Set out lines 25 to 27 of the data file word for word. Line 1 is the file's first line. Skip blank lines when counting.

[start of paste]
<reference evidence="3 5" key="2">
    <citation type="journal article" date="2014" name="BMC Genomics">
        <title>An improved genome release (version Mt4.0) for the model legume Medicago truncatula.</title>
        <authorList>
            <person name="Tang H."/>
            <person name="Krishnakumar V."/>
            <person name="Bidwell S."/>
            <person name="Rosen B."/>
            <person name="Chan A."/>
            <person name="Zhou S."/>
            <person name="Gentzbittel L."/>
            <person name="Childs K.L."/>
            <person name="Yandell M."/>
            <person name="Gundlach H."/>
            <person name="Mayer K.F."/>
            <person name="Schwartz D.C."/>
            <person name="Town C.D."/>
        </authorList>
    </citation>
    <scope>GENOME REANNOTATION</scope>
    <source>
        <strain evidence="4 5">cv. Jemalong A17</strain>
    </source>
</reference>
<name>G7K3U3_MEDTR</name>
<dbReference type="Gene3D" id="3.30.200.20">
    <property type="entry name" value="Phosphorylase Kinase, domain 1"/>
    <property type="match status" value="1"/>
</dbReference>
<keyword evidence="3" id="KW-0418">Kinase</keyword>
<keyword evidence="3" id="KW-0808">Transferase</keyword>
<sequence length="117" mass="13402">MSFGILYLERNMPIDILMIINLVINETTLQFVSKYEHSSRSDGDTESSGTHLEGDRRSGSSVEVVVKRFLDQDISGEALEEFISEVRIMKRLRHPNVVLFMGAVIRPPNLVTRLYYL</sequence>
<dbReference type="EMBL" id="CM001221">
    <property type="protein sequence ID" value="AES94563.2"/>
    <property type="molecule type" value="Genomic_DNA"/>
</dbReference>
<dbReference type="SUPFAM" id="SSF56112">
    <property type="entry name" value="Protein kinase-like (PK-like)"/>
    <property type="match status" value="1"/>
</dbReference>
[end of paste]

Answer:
<name>G7K3U3_MEDTR</name>
<dbReference type="Gene3D" id="3.30.200.20">
    <property type="entry name" value="Phosphorylase Kinase, domain 1"/>